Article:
A Doctor A Day: “Rose”
Using the new Doctor Who Limited Edition Gift Set, your noble author will make his way through as much of the modern series as he can before the Christmas episode, The Snowmen. Come along.
Shop girl Rose Tyler was not expecting much to change in her life. In a very brief time, she faces down animated plastic shop dummies, teams up with a 900 year old time traveler, and helps save the world. There’s no doubt why the episode was named after her…
By Russell T. Davies
Directed by Keith Boak
“Nice to meet you, Rose; run for your life!”
After a long dark silence, peppered only with books, audio adventures, comics, magazines and…well, ok, but no new TV adventures, Doctor Who returned to the air with a lot to prove, and not a lot of time to do it in. Russell T. Davies had to grab the new audience, and at the same time, assure the old fans that the show was in good hands. He achieved it all brilliantly.
Billie Piper as Rose Tyler is very much a new style of Companion for The Doctor – sure of herself, independent, and much more likely to fight than to scream. We also see another change to the companions; we meet her family and friends. The glorious Camille Coduri as her Mom, Jackie, and her boyfriend Mickey as played by Noel Clarke are different from other Companion’s family in they’re not dead, usually killed by the monster of the week, if we see them at all. They give Rose more of a grounding; she’s happy to go off and explore the world, but there’s people waiting for her at home, and that naturally brings them back to Earth often, something that doesn’t hurt the budget.
And at the center, Christopher Eccleston as a very different and modern Doctor. His clothing is nondescript, his manner gruff, his opinion of Humanity seemingly dismissive, but when he speaks in their defense, it’s clear he loves them. His tongue is sharp; his first few lines to Rose are delightful, telling her to go off and eat her beans on toast, but congratulating her for coming up with a logical explanation for what she’s seeing. But shortly later, he gives a peek at the emotion he’s feeling every day, about he can actually feel the planet spinning under his feet.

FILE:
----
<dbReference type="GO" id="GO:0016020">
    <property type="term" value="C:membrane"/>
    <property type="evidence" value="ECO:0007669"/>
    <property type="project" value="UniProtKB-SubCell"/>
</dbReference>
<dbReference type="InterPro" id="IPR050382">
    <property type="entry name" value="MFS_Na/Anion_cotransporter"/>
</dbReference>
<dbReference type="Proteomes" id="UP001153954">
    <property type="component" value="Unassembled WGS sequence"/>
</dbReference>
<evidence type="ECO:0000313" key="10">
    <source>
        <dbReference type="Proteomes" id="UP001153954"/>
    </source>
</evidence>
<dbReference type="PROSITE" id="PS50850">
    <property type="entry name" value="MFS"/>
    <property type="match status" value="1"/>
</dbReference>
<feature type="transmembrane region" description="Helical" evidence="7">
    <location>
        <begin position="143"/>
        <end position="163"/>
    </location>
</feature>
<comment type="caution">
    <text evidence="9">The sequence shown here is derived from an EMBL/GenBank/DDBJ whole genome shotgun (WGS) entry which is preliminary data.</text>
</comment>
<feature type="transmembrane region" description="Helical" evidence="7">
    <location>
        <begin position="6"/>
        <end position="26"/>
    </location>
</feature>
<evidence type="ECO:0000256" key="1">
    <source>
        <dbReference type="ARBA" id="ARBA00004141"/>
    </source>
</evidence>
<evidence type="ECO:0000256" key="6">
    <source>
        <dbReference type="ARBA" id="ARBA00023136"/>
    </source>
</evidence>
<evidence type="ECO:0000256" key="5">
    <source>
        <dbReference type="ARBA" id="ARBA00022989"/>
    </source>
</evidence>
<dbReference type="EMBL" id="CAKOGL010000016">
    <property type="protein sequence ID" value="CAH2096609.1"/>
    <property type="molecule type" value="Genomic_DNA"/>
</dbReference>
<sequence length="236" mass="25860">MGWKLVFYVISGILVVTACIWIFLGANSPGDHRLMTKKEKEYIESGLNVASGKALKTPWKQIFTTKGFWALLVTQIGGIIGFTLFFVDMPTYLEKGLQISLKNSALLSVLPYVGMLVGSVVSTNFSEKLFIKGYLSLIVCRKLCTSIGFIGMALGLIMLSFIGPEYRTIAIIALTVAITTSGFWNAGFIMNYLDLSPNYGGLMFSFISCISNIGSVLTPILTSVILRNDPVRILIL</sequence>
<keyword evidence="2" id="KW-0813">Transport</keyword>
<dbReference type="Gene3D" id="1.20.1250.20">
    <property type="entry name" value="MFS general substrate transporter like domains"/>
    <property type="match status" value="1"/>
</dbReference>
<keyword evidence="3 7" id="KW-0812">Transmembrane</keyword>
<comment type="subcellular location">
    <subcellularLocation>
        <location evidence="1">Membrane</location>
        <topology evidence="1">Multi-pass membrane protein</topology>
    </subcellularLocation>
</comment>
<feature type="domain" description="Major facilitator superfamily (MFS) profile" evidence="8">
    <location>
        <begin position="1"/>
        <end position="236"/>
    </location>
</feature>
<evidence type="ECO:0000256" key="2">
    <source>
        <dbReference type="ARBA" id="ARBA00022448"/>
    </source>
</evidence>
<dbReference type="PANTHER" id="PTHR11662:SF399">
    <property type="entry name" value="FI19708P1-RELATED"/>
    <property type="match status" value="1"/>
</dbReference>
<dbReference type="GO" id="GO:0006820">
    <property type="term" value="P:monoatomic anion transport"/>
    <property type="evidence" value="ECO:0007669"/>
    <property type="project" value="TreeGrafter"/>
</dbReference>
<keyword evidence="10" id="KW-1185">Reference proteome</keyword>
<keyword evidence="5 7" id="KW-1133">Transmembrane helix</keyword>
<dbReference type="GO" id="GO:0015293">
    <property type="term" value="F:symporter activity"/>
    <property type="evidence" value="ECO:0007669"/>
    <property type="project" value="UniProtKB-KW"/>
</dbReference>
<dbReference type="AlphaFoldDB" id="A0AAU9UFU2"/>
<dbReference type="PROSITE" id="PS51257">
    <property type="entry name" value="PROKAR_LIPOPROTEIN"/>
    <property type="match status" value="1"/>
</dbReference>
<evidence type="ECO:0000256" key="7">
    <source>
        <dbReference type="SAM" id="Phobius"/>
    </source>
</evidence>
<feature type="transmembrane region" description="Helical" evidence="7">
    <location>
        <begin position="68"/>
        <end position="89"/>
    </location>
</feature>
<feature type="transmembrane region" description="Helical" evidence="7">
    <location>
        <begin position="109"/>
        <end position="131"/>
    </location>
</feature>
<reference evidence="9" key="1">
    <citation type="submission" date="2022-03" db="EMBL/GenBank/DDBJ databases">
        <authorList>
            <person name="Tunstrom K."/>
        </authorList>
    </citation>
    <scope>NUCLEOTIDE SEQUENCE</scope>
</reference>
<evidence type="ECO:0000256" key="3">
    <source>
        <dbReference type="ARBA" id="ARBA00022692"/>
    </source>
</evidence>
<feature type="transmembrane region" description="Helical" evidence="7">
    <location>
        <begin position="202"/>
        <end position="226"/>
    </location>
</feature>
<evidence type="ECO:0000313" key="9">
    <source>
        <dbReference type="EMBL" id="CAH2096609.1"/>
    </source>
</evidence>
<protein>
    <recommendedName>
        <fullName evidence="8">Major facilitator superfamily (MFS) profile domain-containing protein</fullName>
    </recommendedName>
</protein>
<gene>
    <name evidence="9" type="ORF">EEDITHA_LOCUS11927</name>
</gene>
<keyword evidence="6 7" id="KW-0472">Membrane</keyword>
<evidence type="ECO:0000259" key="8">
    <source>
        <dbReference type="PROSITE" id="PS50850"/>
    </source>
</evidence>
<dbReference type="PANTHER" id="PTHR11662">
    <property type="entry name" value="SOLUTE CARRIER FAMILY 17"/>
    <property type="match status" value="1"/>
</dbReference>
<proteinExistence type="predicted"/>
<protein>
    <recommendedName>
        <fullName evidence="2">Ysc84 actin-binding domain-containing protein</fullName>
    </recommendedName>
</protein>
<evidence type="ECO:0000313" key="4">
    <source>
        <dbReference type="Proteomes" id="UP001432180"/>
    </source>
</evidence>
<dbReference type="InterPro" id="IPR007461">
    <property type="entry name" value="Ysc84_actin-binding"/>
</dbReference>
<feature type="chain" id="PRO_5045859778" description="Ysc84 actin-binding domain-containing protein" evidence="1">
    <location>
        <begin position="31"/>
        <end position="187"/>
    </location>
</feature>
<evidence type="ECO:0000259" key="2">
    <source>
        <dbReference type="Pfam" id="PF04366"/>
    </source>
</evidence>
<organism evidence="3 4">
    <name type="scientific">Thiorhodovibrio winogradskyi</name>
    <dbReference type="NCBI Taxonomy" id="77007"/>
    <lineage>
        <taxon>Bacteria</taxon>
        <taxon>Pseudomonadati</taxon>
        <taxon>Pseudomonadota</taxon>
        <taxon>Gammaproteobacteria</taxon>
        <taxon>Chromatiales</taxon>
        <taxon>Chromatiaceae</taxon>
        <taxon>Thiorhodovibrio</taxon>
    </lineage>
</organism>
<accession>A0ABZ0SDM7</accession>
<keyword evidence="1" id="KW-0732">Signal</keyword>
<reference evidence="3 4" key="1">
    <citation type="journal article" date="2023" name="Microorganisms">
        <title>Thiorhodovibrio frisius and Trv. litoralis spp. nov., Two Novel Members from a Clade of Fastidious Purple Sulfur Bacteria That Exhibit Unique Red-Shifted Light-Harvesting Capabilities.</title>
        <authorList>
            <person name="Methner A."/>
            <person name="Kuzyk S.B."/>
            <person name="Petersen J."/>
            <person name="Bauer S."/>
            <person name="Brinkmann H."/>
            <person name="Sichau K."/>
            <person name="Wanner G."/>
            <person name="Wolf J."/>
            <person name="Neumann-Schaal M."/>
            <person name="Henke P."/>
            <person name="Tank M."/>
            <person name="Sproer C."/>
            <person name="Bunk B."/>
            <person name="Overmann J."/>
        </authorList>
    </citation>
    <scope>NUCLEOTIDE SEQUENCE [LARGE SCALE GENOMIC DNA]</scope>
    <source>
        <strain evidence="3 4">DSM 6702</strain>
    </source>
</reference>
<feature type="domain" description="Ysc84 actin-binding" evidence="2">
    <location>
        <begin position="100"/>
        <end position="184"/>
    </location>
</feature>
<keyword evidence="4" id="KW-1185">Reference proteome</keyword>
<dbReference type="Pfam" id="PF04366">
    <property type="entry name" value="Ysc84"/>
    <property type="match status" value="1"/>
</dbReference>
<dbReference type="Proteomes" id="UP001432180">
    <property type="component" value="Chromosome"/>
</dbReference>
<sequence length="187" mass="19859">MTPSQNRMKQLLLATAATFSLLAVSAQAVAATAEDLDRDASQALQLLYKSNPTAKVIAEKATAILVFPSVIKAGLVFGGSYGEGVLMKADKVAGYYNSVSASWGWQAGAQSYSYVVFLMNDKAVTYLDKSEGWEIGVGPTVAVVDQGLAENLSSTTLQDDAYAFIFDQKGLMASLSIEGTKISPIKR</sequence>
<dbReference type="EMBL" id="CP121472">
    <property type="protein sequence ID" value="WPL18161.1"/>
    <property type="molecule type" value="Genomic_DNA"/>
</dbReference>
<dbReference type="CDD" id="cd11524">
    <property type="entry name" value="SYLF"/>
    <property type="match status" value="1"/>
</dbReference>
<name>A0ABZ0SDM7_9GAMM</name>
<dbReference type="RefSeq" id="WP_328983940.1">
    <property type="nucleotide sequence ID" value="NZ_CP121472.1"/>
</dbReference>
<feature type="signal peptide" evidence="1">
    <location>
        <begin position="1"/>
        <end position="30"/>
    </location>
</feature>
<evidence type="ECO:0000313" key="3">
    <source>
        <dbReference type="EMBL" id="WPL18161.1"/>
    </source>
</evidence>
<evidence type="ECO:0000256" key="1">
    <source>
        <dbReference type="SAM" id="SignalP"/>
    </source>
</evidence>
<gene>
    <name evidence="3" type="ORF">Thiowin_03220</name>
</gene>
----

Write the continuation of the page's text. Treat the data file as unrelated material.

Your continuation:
Davies and co chose well for the series first villain; the Nestene Consciousness and its plastic commandos the Autons. Only seen twice in the original series, they were obscure enough that it’d please the fans, but easy enough to explain to the newcomers. From the dramatic scenes of gun-handed mannequins taking people out left and right in a mall to the ridiculous scene of Mickey getting kidnapped by a garbage bin, the show did what it always did well – take commonplace things and make them scary.
In this episode’s commentary, we hear about how they chose to keep the first appearance of The Doctor very underplayed, as opposed to giving him a big dramatic entrance. Also, the episode ran sort of short, and the scene with The Doctor talking about how he can feel the rotation of the Earth was added later, and then re-shot, as Chris decided he could do it better. One of the few times they had time to re-shoot something for quality.
The episodes of Confidential on this first series are the edited versions that appeared later on the website and other locations, not the full half-hour version that were run after the original broadcast. They’re still quite interesting to get a look at how the show was put together. It’s interesting to see the interviews with Chris Eccleston, both here and in additional extras on the disc. Remember by this point he’d already decided to leave, they’d already filmed the whole series, and they already had his regeneration in the can. But he’s happily giving these interviews, talking about what a joy it was, and gamefully smiling and nodding when asked how long he plans to stay with the series.
In one episode they do a perfect job of reintroducing the character to a new audience. It was kept simple, but let everyone know the show was very much to be taker seriously. The special effects were very much up to modern standards, and the writing of Davies did not talk down to the show’s traditional primary audience of children. Like it had been before, there was no guarantee the show would fly, but it got a damn fine running start.